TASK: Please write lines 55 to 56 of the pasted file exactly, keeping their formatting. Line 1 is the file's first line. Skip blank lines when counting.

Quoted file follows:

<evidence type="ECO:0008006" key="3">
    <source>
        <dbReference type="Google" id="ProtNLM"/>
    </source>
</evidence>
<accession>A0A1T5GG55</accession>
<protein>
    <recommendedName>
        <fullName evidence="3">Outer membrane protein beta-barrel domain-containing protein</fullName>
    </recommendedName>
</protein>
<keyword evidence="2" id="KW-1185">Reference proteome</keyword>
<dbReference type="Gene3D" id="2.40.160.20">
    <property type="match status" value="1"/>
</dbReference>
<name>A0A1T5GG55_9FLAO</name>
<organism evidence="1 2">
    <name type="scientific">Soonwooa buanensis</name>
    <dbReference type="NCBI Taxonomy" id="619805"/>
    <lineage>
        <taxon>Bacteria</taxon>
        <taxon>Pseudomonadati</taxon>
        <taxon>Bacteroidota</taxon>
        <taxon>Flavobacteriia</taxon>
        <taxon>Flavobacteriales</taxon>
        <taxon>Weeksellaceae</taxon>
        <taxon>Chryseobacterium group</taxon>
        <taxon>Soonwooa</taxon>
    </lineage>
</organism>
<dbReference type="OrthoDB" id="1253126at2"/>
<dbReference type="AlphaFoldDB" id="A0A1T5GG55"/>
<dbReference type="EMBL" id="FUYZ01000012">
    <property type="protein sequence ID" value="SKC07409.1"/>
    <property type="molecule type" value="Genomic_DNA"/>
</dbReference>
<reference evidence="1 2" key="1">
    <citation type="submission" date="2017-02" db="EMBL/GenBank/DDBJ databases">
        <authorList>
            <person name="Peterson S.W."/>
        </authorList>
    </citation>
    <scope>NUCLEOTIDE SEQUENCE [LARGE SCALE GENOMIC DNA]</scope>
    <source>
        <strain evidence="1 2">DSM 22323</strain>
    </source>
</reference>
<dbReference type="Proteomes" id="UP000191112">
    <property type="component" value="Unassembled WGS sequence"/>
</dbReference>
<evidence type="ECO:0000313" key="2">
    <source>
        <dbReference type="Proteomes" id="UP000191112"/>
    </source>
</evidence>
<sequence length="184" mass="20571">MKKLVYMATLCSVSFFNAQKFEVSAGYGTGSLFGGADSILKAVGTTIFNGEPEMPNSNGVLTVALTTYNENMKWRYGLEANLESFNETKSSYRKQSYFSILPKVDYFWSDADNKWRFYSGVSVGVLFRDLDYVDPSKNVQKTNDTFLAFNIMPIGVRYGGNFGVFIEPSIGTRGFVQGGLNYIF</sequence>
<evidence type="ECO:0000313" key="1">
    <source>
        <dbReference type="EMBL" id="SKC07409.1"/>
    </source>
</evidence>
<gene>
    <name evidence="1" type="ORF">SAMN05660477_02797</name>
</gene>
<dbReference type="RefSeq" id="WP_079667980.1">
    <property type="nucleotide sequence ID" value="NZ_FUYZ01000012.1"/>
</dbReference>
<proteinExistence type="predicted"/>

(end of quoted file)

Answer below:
</evidence>
<sequence length="184" mass="20571">MKKLVYMATLCSVSFFNAQKFEVSAGYGTGSLFGGADSILKAVGTTIFNGEPEMPNSNGVLTVALTTYNENMKWRYGLEANLESFNETKSSYRKQSYFSILPKVDYFWSDADNKWRFYSGVSVGVLFRDLDYVDPSKNVQKTNDTFLAFNIMPIGVRYGGNFGVFIEPSIGTRGFVQGGLNYIF</sequence>